Unfortunately, the performance I attended did not soar. Many exchanges lacked a fresh edge. The actors certainly had their characters down, but too often they appeared to be coasting on technique. (This seemed particularly true of Clay, who performed the role to great accolades in Washington, DC in 2017, also under McGregor’s direction). Additionally, some of the stage movement was not entirely fluid; in confrontations, actors sometimes would just stand and face each other in an artificial way. And Cheatom’s interpretation of Dez struck me as a bit overly churlish and depressive: I needed more glimpses of the intelligence and edge that would secretly attract the strong, self-directed Shanita.

The most compelling moments belong to Woodside, well-cast as a man trying his best in difficult circumstances to do the right thing.


Gil Cates Theater at the Geffen Playhouse, 10886 Le Conte Ave., Westwood Village; Tues.-Fri., 8 p.m.; Sat., 3 & 8 p.m. Sun., 2 & 7 p.m.; through July 8. (310) 208-5454 or www.geffenplayhouse.org

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The Power of the Poster

Carol Wells, the founder of the Center for the Study of Political Graphics in Los Angeles, talks to Capital & Main about the enduring power of political art.

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"In Solidarity With Standing Rock" by Josh Yoder, 2016. All images courtesy the Center for the Study of Political Graphics.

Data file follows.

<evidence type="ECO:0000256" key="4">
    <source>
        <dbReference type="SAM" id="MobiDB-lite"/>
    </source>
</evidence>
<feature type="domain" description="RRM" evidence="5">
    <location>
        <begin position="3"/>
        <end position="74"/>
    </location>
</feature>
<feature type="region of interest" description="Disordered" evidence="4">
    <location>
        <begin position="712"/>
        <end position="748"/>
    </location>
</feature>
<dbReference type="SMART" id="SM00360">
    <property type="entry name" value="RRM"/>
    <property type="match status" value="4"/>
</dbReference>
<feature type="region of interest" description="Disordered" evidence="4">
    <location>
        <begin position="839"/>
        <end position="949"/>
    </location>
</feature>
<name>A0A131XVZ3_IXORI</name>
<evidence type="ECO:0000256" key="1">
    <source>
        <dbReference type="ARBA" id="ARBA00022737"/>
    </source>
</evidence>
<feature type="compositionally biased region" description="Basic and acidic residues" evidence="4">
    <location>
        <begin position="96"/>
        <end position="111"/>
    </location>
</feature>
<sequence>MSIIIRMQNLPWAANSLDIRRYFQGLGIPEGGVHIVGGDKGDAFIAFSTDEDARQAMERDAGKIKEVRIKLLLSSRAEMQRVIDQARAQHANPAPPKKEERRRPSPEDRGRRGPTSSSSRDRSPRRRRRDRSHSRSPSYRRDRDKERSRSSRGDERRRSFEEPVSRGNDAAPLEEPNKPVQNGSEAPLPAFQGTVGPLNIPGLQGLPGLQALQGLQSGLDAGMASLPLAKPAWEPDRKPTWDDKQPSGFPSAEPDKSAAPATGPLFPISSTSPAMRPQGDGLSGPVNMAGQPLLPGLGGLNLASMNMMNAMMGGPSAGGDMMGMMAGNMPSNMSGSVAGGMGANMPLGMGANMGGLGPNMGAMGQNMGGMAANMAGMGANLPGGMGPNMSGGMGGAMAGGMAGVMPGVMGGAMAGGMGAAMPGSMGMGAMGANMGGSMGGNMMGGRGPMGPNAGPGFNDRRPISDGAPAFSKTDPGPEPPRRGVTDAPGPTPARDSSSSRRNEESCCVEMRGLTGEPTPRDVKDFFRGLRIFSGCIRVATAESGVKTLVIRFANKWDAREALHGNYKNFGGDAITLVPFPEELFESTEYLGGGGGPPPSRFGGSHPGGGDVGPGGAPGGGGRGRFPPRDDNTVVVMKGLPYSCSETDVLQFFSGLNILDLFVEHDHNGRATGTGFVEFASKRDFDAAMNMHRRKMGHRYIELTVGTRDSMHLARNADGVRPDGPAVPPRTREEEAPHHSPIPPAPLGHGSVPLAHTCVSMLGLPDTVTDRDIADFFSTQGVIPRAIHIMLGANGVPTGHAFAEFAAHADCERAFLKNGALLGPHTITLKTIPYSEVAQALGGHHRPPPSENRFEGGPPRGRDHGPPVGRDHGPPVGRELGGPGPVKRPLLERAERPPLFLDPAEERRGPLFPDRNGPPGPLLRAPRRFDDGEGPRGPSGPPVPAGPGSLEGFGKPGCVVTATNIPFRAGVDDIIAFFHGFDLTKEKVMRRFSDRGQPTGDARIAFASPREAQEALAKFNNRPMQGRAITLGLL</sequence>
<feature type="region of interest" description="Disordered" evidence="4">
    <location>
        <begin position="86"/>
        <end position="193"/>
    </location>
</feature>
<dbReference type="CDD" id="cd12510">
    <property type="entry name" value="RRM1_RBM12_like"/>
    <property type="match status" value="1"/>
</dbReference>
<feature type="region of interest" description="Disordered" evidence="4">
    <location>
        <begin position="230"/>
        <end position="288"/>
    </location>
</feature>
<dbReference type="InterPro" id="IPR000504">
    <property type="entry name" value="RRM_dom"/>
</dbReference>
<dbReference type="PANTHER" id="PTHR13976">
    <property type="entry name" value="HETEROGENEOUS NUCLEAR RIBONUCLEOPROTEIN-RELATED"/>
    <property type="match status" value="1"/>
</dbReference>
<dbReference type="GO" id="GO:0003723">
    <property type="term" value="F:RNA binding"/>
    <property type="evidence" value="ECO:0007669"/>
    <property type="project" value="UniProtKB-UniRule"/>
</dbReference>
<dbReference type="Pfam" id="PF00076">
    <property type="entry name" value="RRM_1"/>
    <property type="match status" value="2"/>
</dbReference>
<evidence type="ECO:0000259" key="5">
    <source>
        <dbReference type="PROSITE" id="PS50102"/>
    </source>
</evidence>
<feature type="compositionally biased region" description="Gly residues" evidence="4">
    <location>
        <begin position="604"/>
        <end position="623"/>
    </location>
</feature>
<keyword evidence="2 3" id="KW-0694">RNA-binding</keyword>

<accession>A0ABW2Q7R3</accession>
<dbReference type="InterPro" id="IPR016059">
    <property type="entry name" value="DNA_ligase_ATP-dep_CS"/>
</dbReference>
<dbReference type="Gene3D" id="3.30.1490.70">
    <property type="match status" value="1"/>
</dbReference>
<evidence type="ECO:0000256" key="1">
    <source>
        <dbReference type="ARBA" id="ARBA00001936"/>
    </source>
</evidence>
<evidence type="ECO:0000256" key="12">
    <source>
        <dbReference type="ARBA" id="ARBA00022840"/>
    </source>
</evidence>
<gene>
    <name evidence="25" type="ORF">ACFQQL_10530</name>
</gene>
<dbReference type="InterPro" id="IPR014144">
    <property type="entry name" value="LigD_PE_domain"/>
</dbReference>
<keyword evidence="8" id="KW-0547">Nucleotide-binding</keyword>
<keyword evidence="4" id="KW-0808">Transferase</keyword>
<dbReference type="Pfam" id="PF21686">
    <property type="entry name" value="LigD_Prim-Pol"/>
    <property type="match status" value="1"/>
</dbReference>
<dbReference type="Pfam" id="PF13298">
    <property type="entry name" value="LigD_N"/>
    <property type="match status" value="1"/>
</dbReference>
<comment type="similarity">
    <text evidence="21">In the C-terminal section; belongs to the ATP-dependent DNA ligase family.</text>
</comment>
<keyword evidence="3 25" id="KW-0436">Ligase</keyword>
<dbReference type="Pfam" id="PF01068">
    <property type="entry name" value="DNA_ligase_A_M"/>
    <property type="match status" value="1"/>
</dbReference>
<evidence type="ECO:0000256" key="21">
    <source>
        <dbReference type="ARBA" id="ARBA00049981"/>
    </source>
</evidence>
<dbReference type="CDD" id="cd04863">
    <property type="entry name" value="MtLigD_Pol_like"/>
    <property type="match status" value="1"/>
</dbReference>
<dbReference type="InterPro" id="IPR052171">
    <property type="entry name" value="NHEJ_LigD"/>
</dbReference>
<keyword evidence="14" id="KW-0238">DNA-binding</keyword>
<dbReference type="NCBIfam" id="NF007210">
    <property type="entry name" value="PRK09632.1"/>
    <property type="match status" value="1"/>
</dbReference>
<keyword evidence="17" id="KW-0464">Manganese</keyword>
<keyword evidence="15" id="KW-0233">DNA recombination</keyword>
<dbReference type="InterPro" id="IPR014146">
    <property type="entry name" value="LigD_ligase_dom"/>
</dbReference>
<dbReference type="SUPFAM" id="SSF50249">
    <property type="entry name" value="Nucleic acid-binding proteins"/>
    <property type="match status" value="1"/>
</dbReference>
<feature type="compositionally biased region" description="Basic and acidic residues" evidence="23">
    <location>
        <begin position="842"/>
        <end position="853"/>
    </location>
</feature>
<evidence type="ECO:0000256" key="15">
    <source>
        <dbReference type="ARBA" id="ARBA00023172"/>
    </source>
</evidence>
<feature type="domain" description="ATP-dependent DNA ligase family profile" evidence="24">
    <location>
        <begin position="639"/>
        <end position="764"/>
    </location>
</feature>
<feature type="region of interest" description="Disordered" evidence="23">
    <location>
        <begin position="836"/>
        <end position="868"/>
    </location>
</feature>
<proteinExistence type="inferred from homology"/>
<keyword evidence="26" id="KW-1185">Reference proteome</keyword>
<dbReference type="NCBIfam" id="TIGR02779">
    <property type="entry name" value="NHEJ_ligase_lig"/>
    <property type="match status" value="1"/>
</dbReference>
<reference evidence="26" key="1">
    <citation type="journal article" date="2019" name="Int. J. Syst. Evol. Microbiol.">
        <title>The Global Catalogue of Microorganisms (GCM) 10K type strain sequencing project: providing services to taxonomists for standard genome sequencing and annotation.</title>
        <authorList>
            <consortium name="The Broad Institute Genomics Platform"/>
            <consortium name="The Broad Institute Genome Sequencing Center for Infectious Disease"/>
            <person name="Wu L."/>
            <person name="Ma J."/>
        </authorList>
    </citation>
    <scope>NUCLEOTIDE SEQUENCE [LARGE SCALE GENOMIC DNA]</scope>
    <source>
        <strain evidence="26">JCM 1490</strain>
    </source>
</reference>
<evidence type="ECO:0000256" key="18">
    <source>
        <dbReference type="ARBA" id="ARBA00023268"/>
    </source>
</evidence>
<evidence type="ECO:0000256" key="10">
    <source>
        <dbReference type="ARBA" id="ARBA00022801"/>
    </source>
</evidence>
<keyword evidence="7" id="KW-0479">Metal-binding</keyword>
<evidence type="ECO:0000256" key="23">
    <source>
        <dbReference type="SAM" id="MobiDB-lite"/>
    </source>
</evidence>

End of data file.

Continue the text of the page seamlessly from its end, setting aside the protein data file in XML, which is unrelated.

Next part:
Carol Wells remembers the exact moment she discovered her calling. An art historian at the time, she was on a trip to Nicaragua with her friend David Kunzle, a UCLA art history professor, who was collecting political posters to add to his burgeoning collection. While staying with friends, Wells watched a neighbor’s 8-year-old son approach a poster on the wall, stare at it intently, and then start to silently mouth the words. Wells was struck by how engaged the boy was. “In that moment I became obsessed with collecting posters.”

Carol Well, executive director of CSPG

Now over 40 years later, Wells is the founder and executive director of the Center for the Study of Political Graphics in Los Angeles. Wells has amassed approximately 90,000 posters, building one of the largest collections of its kind in the world. The Center shares its collection with the public in part through curated exhibits. This year the CSPG has produced Feminae: Typographic Voices of Women by Women and its latest is To Protect & Serve? Five Decades of Posters Protesting Police Violence, running through July 15 at the Mercado La Paloma in downtown Los Angeles.